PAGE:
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During November 2008 Martin Kearn and Pete Reid worked on a session at the TechEd 2008 conference in Barcelona entitled "SharePoint Ports, Protocols and Proxies. An end-to-end overview of SharePoint inter-server communication" (OFC402). The slides from the TechEd presentation can be found here, these include more detail than is presented in this article.
The session talked in great detail about how the various servers in the SharePoint farm communicate with each other and this article is a summary of the key messages from that talk.
Why is this important to understand?
So the first question is "why do we care about farm communications"? .... There are three reasons why every SharePoint architect, consultant (insert SharePoint-related role here) should know about this stuff and they are as follows:
SharePoint Transport Protocols
All traffic within SharePoint occurs over one of three transport protocols, they are:
In addition to the above, SharePoint obviously has to communicate with other servers such as Active Directory, DNS etc which require other ports, they are as follows:
The term ‘Inter-Server' is used to describe traffic which occurs between servers inside the SharePoint farm. This includes the SQL server. The vast majority of traffic in this area is traffic to and from SQL server, which is why people always say that the SQL is the most important server in the SharePoint farm. This diagram describes the inter-server traffic. A large version of this image can be found here.
The term ‘Extra-Server' is used to describe traffic that occurs between the SharePoint farm and other servers. This would typically include AD, DNSD etc but you must also consider any external Indexing and BDC connections. This diagram describes the extra-server traffic, a larger version can be found here.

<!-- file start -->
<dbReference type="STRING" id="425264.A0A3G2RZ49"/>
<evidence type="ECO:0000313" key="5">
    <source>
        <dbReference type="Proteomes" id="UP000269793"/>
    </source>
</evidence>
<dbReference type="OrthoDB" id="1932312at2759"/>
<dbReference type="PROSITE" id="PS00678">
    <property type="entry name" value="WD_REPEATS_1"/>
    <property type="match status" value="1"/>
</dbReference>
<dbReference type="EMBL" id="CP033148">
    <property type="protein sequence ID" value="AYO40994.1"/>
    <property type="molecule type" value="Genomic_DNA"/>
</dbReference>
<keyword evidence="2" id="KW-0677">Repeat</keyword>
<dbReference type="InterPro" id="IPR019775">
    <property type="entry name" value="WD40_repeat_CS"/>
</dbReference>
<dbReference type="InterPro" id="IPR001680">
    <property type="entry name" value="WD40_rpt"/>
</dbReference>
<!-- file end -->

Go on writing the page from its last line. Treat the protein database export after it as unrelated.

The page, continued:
Client server communication refers to all traffic between the SharePoint farm and clients which may include Office, Browsers, and SharePoint Designer etc. All of this traffic occurs over HTTP and only ever interfaces with the Web Front End server. None of the other servers in the SharePoint farm handle client-server traffic. This diagram describes Client-Server communications, a larger version can be found here.
The actual communications that occur within SharePoint happen using a wide range of SharePoint-specific protocols. These protocols are documented in great detail here; additionally there are similar documents for Office protocols here.
The documents contained in the above links include a massive amount of detail on how specific operations within SharePoint occur. For example, if you want to know which servers, stored procedures and other protocols are involved when you interact with the recycle bin, check out ‘[MS-WSSCADM]: Windows SharePoint Services Content Database Administrative Communications Protocol Specification‘.
These documents are a great resource for really understanding the low-level details of what your SharePoint servers are doing.
One of the main type of Inter-Server communication is based around Search and Indexing. Interestingly, the communications channels used are primarily SMB which means that SMB must be allowed through firewalls if different servers are on different network segments.
Search & Index has 3 main types of activity, they are as follows:
In terms of troubleshooting, there are three tools that are invaluable in terms of understanding network communications, they are:
This is a list of useful resource related to this topic:
That is the end of the article, I hope you found it useful.
This article was published by
Martin Kearn Senior Consultant Microsoft Consulting Services UK Martin.Kearn@Microsoft.com
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